NYC Psychotherapist Blog

power by WikipediaMindmap

Friday, April 5, 2024

Making Friends With Your Inner Critic

In a prior article, What You Resist Persists, I discussed how resisting what you don't like about yourself only makes it stronger.

Making Friends With Your Inner Critic

In the current article, I'm focusing on how to make friends with your inner critic.

What is Your Inner Critic?
As I mentioned in Overcoming the Inner Critic, no one is born with an inner critic. It usually develops at a young age.

Children internalize the negative messages they receive from their parents and other authority figures in their life.  

Most of the time, these messages aren't meant to be damaging, but they might be delivered in a harsh or punitive way and they are internalized by the child as meaning there's something wrong with them.

How the Inner Critic Develops

For instance, many well-meaning parents think they're motivating their children by comparing them unfavorably to older siblings, "Why can't you be more like your older brother? He gets all A's in school. Why can't you get all A's?"

Instead of motivating children, this kind of message gets internalized as "I'm not good enough" or "My parents don't love me as much as they love my older brother."

If children hear these kinds of messages repeatedly, they develop an inner critic who acts like a bully and who continues to give them negative messages about themselves even after they become adults.

Why Would You Want to Befriend Your Inner Critic?
When most people encounter a negative thought or feeling, their first inclination is to push it away because it's so unpleasant and emotionally challenging.

While this reaction is understandable, the problem is that, as I mentioned in an earlier article, even though you might be able to temporarily push away negative thoughts or feelings, you will only strengthen these feelings over time by trying to suppress them.

Although it sounds counterintuitive, the inner critic isn't trying to harm you--it's trying to protect you from harm.  

In other words, from the perspective of the inner critic, its intent is defensive. Just like parents might have thought they were being helpful by comparing their child to a more accomplished older sibling, the inner critic is trying, in a maladaptive way, to help you.  

So, for example, your inner critic might tell you, "You're too dumb to apply for college so don't even think about it" or "You're not good enough to audition for that play, so don't even try."

From the inner critic's perspective, it's trying to protect you from being disappointed or humiliated, but it's going about it all wrong.  Instead of protecting you, the inner critic crushes your spirit.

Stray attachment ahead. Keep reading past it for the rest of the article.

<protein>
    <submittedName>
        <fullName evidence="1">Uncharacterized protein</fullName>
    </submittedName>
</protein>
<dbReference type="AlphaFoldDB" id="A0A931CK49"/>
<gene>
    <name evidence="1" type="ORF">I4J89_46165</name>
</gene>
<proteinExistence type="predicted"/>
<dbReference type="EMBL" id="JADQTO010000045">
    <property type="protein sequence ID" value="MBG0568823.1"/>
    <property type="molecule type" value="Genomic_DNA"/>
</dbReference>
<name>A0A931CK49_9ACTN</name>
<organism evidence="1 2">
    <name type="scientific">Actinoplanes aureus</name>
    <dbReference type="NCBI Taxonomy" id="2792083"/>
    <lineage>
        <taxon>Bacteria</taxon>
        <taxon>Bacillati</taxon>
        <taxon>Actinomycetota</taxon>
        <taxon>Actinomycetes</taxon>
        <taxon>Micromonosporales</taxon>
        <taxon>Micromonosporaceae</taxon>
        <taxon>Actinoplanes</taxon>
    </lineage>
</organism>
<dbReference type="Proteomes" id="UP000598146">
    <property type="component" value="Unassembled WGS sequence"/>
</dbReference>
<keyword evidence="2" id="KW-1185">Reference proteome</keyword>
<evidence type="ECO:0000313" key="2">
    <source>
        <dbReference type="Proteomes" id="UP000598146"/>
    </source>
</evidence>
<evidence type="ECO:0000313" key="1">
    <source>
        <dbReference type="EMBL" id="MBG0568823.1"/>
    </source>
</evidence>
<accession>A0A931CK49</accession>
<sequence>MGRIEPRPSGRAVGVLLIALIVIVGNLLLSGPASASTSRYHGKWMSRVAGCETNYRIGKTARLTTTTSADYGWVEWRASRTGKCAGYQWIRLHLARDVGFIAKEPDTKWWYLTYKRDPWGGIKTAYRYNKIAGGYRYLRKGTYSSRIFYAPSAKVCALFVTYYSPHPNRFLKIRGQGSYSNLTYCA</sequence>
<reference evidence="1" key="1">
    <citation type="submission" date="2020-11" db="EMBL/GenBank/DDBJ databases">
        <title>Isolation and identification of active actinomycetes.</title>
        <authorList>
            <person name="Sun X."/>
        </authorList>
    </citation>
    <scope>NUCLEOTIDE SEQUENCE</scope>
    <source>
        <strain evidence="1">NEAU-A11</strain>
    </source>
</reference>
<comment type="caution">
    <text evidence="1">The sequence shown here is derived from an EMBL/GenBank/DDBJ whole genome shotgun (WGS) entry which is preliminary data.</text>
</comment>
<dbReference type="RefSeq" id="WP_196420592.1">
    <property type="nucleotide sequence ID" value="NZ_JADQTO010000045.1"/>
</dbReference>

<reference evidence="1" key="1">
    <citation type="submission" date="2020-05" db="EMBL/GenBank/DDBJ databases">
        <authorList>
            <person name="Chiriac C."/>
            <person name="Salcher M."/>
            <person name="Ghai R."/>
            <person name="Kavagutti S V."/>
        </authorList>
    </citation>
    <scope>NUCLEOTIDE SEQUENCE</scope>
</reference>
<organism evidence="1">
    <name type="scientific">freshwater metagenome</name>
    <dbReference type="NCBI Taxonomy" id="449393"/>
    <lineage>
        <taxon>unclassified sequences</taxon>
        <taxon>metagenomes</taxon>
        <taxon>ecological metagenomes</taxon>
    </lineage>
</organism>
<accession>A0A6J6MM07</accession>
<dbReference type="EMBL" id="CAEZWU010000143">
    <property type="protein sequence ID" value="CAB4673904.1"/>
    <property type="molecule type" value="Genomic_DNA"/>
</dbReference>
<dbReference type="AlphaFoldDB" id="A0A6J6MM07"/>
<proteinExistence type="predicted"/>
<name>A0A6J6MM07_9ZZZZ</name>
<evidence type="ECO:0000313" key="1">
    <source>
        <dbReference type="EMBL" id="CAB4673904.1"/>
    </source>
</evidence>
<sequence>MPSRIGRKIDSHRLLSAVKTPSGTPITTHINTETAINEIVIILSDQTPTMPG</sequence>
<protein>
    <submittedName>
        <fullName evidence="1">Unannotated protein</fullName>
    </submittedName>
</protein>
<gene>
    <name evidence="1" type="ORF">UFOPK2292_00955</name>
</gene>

Since the inner critic is a part of you, you can't just get rid of it, but you can develop a dialog with it to acknowledge its good intention and then gently ask it to step aside.

How Can You Make Friends With Your Inner Critic?
  • Acknowledge and Accept That Your Inner Critic is a Part of You: Since resisting and suppressing your inner critic only makes it stronger, you can start by acknowledging and accepting that your inner critic as a part of you now--regardless of how it first developed. At the same time, remember that your thoughts and feelings aren't facts no matter how strong they are and how often they occur. Accept your inner critic and, at the same time, don't give it power.
Acceptance and Self Compassion
  • Differentiate Your True Self From Your Inner Critic: After you have acknowledged and accepted that your inner critic is a part of you, you become aware that it's only one part of you. It's not all of you who are. There is a deeper part of you, which some people call your true self or, as it's called in Parts Work, your core self (see my article: How Parts Work Helps to Empower You).  According to the Internal Family System (IFS), one of many Parts Work models, your core self is the part of you that is:
    • Curious
    • Creative
    • 'Calm
    • Confident
    • Clear
    • Connected
  • Practice Self Compassion
  • The inner critic is often a young part of you that holds unresolved trauma. Rather than criticizing or suppressing the inner critic, show self compassion. When you practice self compassion, the inner critic tends to soften. So, when you get negative messages from your inner critic like, "You don't know what you're doing. You're a failure," respond with kindness by telling yourself, "I'm worthy of love and compassion and I'm doing the best I can."  Then, gently ask the inner critic to step aside.
Get Help in Therapy
Unresolved trauma often shows up in the form of an inner critic.

If you're struggling with unresolved trauma, seek help from a licensed mental health professional who is a trauma therapist.

Freeing yourself from your traumatic history allows you to live a more fulfilling life.

About Me
I am a licensed New York City psychotherapist, hypnotherapist, EMDR, AEDP, EFT, Somatic Experiencing and Sex Therapist.

I work with individual adults and couples and, as a trauma therapist, I have helped many clients to overcome unresolved trauma.

To find out more about me, visit my website: Josephine Ferraro, LCSW - NYC Psychotherapist.

To set up a consultation, call me at (917) 742-2624 during business hours or email me.